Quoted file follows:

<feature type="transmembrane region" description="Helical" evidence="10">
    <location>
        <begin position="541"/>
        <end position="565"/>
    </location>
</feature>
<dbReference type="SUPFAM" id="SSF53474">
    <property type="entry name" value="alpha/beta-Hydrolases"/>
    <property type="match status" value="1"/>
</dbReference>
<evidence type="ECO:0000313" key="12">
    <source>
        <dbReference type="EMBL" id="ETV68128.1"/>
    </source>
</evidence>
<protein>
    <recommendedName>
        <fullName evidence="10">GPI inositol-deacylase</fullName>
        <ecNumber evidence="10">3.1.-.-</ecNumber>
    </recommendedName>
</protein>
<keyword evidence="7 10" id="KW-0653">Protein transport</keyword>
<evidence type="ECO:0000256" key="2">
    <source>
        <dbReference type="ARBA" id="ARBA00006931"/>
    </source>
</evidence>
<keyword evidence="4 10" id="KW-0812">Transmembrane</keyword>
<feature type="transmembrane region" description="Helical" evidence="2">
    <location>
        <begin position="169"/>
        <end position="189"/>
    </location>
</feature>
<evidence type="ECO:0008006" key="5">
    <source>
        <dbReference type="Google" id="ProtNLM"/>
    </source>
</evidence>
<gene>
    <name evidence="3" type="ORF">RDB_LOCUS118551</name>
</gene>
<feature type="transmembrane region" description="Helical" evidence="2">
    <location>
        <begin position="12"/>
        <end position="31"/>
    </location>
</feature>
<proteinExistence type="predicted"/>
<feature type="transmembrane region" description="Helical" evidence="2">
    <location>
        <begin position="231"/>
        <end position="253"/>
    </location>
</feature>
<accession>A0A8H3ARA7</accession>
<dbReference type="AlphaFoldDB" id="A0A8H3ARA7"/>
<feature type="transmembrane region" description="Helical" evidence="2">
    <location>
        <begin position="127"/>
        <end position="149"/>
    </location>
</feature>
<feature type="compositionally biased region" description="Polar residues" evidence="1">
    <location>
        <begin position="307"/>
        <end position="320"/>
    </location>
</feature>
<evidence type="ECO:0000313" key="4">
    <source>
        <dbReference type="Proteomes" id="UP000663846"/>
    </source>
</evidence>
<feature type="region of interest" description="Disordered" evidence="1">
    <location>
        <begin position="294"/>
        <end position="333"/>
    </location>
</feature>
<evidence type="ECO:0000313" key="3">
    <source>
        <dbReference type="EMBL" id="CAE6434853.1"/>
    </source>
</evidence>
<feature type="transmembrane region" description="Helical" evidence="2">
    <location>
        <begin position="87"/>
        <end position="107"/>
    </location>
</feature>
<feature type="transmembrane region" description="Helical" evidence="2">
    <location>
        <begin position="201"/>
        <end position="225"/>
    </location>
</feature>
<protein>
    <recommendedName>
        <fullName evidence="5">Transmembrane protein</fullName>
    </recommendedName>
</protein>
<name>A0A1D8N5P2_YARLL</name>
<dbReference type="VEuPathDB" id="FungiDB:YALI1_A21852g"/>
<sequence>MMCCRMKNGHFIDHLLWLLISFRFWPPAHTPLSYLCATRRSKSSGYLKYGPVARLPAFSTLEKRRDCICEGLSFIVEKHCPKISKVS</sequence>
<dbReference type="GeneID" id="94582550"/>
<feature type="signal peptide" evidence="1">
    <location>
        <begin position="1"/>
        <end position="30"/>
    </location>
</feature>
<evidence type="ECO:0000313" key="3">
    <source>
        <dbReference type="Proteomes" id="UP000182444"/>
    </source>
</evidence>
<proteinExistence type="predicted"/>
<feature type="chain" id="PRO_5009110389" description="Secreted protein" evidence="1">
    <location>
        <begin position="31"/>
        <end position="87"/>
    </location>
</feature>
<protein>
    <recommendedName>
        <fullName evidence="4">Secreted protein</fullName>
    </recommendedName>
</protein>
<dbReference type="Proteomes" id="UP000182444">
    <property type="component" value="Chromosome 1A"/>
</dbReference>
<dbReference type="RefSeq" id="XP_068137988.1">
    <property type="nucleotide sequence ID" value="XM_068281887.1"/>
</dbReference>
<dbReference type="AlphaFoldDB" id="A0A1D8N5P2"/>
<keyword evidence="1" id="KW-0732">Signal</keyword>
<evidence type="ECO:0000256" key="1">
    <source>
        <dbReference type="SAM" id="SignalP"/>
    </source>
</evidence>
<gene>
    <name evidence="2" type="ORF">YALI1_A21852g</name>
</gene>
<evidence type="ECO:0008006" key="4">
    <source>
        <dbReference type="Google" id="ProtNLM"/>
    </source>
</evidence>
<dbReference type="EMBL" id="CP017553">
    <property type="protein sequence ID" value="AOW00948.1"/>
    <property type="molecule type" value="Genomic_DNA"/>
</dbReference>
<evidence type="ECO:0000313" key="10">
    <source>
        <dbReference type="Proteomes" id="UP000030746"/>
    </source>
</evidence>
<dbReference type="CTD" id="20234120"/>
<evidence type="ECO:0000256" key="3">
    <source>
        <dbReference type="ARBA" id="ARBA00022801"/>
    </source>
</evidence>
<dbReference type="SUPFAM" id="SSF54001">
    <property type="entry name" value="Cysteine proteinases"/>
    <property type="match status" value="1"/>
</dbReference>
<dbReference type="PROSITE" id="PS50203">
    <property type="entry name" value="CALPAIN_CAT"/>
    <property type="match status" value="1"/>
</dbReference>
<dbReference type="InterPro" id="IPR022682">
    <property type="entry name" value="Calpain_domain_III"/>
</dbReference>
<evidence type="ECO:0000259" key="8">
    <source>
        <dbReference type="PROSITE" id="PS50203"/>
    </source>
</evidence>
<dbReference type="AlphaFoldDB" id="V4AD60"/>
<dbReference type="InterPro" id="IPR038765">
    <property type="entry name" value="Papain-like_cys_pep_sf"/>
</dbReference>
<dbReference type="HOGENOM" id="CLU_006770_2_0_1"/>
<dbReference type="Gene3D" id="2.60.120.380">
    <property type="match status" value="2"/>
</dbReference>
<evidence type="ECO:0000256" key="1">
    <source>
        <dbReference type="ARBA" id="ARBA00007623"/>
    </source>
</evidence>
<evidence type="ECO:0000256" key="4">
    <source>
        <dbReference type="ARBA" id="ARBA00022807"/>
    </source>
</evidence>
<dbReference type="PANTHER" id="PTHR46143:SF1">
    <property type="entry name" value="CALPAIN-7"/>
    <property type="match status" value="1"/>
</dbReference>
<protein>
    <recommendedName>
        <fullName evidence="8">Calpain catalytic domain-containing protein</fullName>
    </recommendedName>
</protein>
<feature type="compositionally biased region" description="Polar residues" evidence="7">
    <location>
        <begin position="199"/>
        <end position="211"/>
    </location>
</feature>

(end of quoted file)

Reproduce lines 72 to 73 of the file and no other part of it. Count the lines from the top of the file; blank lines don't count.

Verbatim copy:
        <dbReference type="Proteomes" id="UP000663846"/>
    </source>